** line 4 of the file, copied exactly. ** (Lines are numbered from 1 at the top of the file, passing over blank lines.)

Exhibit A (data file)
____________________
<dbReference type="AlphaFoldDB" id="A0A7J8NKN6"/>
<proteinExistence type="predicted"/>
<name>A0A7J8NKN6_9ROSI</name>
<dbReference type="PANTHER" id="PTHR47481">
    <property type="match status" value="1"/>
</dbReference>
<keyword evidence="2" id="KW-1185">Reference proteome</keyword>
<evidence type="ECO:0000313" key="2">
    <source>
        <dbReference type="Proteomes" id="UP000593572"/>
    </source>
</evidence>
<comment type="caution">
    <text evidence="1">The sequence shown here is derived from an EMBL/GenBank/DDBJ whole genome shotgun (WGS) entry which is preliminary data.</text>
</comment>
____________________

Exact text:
<dbReference type="PANTHER" id="PTHR47481">